Everything you need to know about local and general anaesthetic.


Information to help you prepare for your anaesthetics. It has been written for patients having plastic and aesthetic surgery.


What is anaesthesia?

Anaesthesia stops you feeling pain and other sensations.

It can be given in various ways and does not always make you unconscious.

Local anaesthesia involves injections that numb a small part of your body. You stay conscious but free from pain. This type of anaesthesia is used for minor procedures

General anaesthesia gives a state of controlled unconsciousness. It is essential for some bigger operations. You are unconscious and feel nothing. General anaesthesia is delivered by the anaesthetists.

Anaesthetists are doctors  who:

  • discuss the type or types of anaesthetic that are suitable for your operation. If there are choices available, your anaesthetist will help you choose what is best for you
  • discuss the risks of anaesthesia with you
  • agree a plan with you for your anaesthetic and pain control
  • are responsible for giving your anaesthetic and for your wellbeing and safety throughout your surgery
  • manage any blood transfusions you may need
  • make your experience as calm and pain free as possible

The pre-assessment clinic

You will usually be invited to a pre-assessment clinic a few weeks or days before your surgery.

Staff at the clinic will assess your general health. You will be asked questions and a nurse or doctor may listen to your heart and lungs. Tests will be organised if necessary. This will often include blood tests and an ECG (heart tracing).

You are likely to be checked for certain important infections – usually by using a swab on your skin, or in your nose.The staff will want to make an accurate list of the medicines you take. Please bring a list or the medicines themselves in their boxes.

If you are allergic to anything, this will be written down.

If necessary, arrangements will be made for you to see an anaesthetist.

If you know you have high blood pressure, it is a good idea to bring a list of any recent blood pressure readings. This is because blood pressure can rise in a hospital clinic, and this may not be a true picture of your usual blood pressure.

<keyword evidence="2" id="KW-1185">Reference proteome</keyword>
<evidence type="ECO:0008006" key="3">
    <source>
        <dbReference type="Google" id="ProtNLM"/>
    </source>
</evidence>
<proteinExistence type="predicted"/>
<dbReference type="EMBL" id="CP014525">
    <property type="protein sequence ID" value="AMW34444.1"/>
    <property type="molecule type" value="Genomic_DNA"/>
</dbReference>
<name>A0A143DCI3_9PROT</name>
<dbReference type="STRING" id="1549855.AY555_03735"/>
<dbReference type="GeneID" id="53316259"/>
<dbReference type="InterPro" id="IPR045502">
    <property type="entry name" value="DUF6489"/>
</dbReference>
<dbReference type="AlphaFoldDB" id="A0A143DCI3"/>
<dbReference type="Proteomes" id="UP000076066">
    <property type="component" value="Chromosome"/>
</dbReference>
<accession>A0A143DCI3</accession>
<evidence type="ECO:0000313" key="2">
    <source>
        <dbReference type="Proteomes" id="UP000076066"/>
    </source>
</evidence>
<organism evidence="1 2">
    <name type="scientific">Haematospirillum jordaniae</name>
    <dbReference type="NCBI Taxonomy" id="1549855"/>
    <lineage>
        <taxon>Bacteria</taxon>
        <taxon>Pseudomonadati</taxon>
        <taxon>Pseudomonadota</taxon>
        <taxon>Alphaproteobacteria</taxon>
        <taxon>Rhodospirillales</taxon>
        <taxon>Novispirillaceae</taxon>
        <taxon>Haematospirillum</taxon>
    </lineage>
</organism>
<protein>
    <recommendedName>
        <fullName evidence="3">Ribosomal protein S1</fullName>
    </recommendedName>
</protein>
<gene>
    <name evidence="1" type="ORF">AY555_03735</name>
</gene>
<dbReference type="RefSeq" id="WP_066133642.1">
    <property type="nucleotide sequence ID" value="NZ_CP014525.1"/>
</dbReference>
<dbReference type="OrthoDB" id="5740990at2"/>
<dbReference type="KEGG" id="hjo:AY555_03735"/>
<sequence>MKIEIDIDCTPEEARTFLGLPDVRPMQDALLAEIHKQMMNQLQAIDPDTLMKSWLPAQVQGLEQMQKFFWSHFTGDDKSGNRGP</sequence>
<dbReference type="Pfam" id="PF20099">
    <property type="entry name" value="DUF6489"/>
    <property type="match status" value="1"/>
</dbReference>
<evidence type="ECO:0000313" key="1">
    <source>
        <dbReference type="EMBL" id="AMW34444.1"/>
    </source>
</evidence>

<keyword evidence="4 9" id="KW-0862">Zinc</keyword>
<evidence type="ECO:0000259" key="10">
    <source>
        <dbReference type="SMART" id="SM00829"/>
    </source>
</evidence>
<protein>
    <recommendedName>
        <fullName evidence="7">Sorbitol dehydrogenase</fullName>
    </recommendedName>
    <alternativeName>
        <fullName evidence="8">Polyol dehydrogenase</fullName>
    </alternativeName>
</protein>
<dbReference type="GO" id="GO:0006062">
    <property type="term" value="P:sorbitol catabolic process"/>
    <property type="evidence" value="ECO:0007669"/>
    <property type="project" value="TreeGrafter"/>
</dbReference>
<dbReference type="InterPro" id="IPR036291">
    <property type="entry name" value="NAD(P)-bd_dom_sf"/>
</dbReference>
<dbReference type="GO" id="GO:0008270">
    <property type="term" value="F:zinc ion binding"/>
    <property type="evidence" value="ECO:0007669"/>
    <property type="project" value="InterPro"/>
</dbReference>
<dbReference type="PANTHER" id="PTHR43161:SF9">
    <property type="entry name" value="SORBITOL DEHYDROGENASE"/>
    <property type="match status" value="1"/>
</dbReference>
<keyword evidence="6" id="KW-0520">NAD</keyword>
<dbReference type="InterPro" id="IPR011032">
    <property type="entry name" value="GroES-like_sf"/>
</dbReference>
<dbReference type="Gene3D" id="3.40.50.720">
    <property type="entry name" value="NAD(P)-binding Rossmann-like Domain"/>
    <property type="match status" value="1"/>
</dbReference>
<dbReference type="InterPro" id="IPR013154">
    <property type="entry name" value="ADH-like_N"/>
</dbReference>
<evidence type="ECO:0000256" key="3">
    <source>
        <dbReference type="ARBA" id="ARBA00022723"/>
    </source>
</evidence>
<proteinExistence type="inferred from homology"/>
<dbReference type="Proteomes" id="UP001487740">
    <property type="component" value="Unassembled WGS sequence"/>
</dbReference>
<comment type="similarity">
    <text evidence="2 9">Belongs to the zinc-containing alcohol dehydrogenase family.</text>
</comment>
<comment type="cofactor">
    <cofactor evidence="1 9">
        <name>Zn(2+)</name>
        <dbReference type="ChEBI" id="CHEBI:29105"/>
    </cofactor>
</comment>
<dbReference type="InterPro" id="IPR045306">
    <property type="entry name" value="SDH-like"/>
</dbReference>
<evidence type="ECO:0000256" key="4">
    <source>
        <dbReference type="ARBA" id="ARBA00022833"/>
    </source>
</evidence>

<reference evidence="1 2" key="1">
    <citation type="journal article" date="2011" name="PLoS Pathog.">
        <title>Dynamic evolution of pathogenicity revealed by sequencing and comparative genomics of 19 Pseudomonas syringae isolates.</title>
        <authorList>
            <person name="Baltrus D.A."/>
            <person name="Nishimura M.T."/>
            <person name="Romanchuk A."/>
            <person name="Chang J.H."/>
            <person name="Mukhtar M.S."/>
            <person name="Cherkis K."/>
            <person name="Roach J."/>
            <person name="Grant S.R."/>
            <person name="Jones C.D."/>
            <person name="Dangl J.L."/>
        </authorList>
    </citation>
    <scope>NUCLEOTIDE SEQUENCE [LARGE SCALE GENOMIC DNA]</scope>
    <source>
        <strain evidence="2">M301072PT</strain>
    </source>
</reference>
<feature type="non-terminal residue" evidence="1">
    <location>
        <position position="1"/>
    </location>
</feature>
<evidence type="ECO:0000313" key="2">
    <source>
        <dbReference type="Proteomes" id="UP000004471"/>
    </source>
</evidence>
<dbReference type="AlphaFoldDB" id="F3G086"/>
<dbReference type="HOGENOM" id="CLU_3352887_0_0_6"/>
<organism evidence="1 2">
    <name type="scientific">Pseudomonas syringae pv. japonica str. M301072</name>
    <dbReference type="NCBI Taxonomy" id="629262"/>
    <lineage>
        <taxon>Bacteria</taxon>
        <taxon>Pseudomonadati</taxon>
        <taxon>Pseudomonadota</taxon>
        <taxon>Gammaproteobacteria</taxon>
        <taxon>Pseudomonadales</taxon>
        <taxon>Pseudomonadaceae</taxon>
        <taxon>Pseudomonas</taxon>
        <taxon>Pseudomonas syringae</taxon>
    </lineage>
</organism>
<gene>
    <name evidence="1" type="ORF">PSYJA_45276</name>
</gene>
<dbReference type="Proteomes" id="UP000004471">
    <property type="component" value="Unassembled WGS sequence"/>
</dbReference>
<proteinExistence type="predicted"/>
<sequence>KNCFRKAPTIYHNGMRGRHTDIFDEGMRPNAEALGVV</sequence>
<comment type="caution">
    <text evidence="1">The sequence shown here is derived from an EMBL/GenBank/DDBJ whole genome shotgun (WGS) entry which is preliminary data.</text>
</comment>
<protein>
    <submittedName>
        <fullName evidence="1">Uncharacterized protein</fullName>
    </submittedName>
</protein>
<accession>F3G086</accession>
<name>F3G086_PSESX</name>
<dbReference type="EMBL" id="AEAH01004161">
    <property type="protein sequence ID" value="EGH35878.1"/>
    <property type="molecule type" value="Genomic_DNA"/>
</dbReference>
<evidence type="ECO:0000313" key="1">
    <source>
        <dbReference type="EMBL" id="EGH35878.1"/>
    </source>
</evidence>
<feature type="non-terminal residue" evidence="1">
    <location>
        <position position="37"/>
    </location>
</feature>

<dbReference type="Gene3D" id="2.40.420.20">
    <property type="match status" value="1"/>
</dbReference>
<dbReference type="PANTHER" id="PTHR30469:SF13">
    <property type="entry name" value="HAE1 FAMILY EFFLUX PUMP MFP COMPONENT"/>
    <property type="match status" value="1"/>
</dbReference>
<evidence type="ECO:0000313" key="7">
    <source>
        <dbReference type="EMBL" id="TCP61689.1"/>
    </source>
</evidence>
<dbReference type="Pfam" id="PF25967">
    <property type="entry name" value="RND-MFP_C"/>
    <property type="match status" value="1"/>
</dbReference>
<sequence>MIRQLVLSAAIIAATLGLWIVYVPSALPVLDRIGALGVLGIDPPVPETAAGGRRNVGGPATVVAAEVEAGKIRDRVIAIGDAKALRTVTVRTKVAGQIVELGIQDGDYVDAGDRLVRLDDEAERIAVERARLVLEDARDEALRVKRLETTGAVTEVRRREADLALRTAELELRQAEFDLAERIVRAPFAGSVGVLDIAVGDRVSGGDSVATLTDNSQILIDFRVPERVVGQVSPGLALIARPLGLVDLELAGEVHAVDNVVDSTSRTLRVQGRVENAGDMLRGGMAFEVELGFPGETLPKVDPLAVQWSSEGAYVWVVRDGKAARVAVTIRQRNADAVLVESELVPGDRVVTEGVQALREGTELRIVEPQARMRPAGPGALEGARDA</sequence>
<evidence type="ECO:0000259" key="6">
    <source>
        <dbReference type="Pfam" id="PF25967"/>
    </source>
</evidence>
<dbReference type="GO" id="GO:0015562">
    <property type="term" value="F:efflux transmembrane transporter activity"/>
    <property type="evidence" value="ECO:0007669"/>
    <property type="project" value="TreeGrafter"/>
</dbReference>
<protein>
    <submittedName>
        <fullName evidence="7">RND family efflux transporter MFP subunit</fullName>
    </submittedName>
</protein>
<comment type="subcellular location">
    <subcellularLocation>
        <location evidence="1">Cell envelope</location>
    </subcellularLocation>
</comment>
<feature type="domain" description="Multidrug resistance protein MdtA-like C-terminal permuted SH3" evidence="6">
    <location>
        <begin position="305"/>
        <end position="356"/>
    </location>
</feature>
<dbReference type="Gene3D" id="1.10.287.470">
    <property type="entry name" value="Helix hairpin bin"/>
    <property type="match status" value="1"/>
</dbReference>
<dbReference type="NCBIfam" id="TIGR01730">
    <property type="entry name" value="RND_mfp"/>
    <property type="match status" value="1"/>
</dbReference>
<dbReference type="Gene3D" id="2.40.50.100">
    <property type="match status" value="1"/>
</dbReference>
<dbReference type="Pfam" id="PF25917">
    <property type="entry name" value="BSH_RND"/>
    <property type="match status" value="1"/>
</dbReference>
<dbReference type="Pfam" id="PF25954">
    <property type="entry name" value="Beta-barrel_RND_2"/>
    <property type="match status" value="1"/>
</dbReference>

More information

This is a very useful opportunity for you to ask any questions that you have about the anaesthetic and about coming into hospital generally. If the staff do not have all the answers you need, they will be able to help you find out more.

Before coming to hospital

  • If you smoke, giving up for several weeks before the operation will reduce the risk of breathing problems during your anaesthetic, making your anaesthetic safer.
  • If you have loose teeth or crowns, treatment from your dentist may reduce the risk of damage to your teeth during the anaesthetic.
  • If you have a long-standing medical problem such as diabetes, asthma or bronchitis, thyroid problems, heart problems or high blood pressure, you should ask your GP if you need a check up.


On the day of your operation

The hospital should give you clear instructions about eating and drinking. These instructions are important. If there is food or liquid in your stomach during your anaesthetic, it could come up into your throat and damage your lungs. You should not use chewing gums on the day of operation.

If you are a smoker you should not smoke on the day of your operation.

If you are taking medicines: most medicines should be continued before an operation, but there are some important exceptions. You will need specific instructions from the pre-assessment team about your tablets.

If you feel unwell when you are due to come into hospital, please telephone the ward for advice.

 Meeting your anaesthetist

Your anaesthetist will meet you before your operation. They will refer to the discussion you had in the pre-assessment clinic. They will discuss the anaesthetic you could have, including benefits, risks and your preferences.

Pre-medication (a ‘pre-med’) is given before some anaesthetics. Premeds prepare your body for surgery – they may start off the pain relief, reduce acid in the stomach or help you relax. Some pre­meds make you more drowsy after the operation. If you think a pre-med would help you, please ask your anaesthetist.

A needle is used to start most anaesthetics in adults. If you are very worried about this, please talk to your anaesthetist.

Nothing will happen to you until you understand and agree with what has been planned. You have the right to refuse if you do not want the treatment suggested or if you want more information or more time to decide.


When you are called for your operation

  • A member of staff will go with you to the theatre.